You can add other materials to your manure compost pile. Almost all natural, organic material will compost, but not everything belongs in the compost pile. Some wastes attract pests, others contain pathogens that can survive the compost process, even if the pile gets hot.
Materials That Should Not Be Added
Materials that should not be added to a livestock manure compost pile include:
As shown above, fatty food wastes, such as meat or bones, should be avoided. They attract rodents, raccoons, dogs, cats, flies, and other pests; and they can cause odors. Cat and dog manures can contain harmful pathogens that are not always killed by the heat of the compost pile. Manures also attract cats and dogs to the pile.
Plants harboring diseases, or suffering severe insect infestations, should not be added to the compost pile. Certain pernicious weeds, including morning glories, buttercups, and grasses (such as quack grass) with rhizomatous root systems, may not be killed if the pile does not heat up. Piles containing these types of weeds must be turned to encourage the high pile temperatures that will kill them.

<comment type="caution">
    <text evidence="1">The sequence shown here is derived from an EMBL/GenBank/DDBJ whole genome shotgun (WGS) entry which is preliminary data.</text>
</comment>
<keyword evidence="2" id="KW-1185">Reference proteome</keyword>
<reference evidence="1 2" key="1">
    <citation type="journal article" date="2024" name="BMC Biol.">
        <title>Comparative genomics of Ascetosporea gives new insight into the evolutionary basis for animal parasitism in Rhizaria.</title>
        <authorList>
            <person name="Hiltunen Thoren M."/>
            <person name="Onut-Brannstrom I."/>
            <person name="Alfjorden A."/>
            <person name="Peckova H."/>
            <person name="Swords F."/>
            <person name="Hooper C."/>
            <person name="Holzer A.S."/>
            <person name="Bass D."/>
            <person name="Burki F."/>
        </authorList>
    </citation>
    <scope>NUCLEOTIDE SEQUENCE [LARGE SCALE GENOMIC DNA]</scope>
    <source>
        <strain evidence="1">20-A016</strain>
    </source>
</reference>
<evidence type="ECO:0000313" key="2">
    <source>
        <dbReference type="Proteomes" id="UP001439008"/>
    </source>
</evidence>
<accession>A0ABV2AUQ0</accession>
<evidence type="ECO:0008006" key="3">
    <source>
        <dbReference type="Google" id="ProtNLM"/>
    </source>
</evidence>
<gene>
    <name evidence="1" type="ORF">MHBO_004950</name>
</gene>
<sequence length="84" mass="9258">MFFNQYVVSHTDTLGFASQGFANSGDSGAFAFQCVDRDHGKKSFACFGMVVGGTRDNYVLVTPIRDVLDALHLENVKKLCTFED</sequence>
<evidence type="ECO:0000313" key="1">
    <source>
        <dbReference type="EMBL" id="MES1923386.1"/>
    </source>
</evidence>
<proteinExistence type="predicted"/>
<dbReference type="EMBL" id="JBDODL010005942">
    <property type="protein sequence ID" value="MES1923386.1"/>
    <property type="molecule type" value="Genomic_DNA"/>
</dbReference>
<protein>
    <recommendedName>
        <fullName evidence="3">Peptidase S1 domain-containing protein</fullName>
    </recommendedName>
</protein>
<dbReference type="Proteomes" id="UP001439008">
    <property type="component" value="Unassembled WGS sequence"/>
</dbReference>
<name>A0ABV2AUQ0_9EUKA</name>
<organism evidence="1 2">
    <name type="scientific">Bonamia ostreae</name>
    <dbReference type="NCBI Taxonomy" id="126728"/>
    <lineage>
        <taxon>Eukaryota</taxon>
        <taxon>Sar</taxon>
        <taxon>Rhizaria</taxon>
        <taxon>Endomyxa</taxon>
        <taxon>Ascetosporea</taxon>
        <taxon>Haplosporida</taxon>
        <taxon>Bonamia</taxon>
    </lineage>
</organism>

Another consideration in choosing materials to go into the compost pile is the time they need to break down. Woody materials, such as wood chips, branches, and twigs can take up to two years to break down unless they are finely chipped or shredded. Their high C:N ratios indicate that they require a lot of nitrogen to decompose, so they may slow the decomposition of other materials. Other materials that break down slowly include: corn cobs, husks, and stalks; sawdust; straw; apple pomace; and some nut shells. These materials should be cut into small pieces to increase their surface areas and mixed with high-nitrogen materials, such as manure or fresh grass clippings.
Materials That Should Be Added
Materials that should be added to a livestock manure compost pile include:
High Nitrogen Materials
Fruit peels and rinds
High Carbon Materials
Materials that break down slowly should be mixed with easily decomposed materials to allow the pile to get hot. If a high nitrogen source is not available, high-carbon wastes should be used as mulches. While materials such as wood chips and straw break down slowly, they also are bulking agents that improve the pile structure, allowing air circulation. If composting dense, high-nitrogen materials, such as manure, the addition of a bulking agent may be required to facilitate the process.
The art of composting is discovering the mix of materials that will provide the best environment for the compost process. Mixing materials of different sizes and textures helps to provide a structurally stable and well drained compost pile. Diverse material also helps maintain the right C:N ratio and an efficient process. For help determining a compost mix try our Compost Mix Calculator.